Legacy IT

10 legacy systems in need of modernization

businessman dragging old computer monitor (Ollyy/Shutterstock.com) 

The Government Accountability Office has issued a list of the 10 most critical legacy systems in need of modernization. After reviewing 65 legacy systems from the 24 Chief Financial Officers Act agencies, GAO selected 10 systems that have unsupported hardware and software, are using outdated languages or operating with known security vulnerabilities. The watchdog did not identify the specific systems, but in an appendix offered a generalized discussion of the applications along with the number of users and annual operating and labor costs. The systems range from a Department of Education system that supports processing of federal student aid applications to a system used by the Interior Department to support the operation of dams and power plants on a specific river.

The oldest systems belong to the Department of Treasury (51 years) Health and Human Services (50 years) and the Social Security Administration (45 years). Three of the systems were given a high security risk rating by their agencies, HHS, Education and the Department of Homeland Security. Of the 10 identified agencies with legacy systems needing modernization, seven had documented modernization plans, some more fully developed than others. Those without complete modernization plans, run the "risk of cost overruns, schedule delays, and project failure," GAO said.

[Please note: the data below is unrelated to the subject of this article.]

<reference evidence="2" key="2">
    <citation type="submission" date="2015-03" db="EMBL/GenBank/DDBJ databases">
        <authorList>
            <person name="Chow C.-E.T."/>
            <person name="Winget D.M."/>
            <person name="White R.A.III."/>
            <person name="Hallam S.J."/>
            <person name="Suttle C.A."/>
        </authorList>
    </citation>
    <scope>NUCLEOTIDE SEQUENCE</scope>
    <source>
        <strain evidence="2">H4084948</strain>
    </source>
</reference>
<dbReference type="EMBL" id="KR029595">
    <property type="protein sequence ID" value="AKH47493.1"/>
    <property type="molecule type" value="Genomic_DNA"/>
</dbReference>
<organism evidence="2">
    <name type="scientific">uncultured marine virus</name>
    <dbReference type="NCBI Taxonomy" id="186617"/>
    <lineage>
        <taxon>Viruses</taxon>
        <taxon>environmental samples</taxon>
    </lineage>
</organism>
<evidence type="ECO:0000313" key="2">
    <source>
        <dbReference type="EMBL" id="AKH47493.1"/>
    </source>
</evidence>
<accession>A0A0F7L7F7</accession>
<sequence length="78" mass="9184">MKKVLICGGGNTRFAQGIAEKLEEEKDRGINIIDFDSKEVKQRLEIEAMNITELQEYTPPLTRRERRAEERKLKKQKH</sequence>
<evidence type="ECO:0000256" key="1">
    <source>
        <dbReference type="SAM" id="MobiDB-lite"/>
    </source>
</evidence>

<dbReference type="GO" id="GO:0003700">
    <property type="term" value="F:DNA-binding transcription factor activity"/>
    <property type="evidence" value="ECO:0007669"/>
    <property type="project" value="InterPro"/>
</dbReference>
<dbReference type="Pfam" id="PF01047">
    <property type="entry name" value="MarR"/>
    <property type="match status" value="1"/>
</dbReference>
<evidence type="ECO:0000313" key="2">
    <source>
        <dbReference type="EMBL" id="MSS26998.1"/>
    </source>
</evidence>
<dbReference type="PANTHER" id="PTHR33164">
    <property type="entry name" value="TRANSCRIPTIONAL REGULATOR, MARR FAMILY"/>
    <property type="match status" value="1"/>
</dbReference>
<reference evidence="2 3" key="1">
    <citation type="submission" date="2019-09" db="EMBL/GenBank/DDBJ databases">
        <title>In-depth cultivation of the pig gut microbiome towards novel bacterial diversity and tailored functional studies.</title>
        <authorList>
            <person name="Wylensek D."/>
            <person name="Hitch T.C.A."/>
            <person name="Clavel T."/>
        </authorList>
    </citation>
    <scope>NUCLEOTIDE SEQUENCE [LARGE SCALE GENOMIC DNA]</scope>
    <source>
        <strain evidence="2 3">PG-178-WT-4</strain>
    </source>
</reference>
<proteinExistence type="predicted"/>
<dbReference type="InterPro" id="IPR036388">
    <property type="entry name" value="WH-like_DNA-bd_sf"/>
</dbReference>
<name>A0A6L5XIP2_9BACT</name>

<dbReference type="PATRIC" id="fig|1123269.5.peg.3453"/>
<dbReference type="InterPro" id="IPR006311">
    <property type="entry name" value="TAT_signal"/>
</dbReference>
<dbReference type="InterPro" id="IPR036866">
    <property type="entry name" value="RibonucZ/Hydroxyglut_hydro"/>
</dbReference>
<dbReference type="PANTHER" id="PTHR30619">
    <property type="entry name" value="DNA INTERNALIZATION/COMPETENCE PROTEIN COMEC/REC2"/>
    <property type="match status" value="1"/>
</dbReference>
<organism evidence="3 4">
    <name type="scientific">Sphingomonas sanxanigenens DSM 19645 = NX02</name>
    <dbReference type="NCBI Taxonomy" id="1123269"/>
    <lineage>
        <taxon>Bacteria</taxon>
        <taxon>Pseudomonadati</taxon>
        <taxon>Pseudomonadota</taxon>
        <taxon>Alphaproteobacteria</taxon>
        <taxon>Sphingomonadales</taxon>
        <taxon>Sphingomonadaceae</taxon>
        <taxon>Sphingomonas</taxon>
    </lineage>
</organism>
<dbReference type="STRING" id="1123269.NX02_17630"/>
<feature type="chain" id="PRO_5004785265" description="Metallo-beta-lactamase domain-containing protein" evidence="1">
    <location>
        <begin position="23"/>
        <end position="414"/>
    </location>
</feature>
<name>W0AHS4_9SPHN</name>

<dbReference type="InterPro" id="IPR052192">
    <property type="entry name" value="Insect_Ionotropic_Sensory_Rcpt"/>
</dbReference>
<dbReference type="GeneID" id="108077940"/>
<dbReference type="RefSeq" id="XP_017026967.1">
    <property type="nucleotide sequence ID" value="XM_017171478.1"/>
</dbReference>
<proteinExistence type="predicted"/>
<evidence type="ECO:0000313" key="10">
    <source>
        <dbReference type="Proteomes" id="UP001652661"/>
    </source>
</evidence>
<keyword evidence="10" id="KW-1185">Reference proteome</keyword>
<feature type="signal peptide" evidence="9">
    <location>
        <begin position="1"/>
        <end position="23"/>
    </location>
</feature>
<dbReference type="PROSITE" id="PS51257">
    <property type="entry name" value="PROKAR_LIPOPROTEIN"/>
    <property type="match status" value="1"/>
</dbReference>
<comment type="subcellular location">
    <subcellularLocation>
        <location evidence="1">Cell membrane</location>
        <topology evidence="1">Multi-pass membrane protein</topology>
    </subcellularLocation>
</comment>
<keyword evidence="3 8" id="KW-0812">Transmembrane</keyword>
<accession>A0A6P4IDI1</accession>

The 24 CFO Act agencies reported 94 successful modernizations in the last five years, ranging from transforming COBOL code to Java, migrating email to the cloud, and redesigning a legacy mainframe application to run on the cloud. GAO highlighted five of those as examples of system modernization types and the range of benefits realized.

About the Author

Susan Miller is executive editor at GCN.

Over a career spent in tech media, Miller has worked in editorial, print production and online, starting on the copy desk at IDG’s ComputerWorld, moving to print production for Federal Computer Week and later helping launch websites and email newsletter delivery for FCW. After a turn at Virginia’s Center for Innovative Technology, where she worked to promote technology-based economic development, she rejoined what was to become 1105 Media in 2004, eventually managing content and production for all the company's government-focused websites. Miller shifted back to editorial in 2012, when she began working with GCN.

Miller has a BA and MA from West Chester University and did Ph.D. work in English at the University of Delaware.

Connect with Susan at smiller@gcn.com or @sjaymiller.

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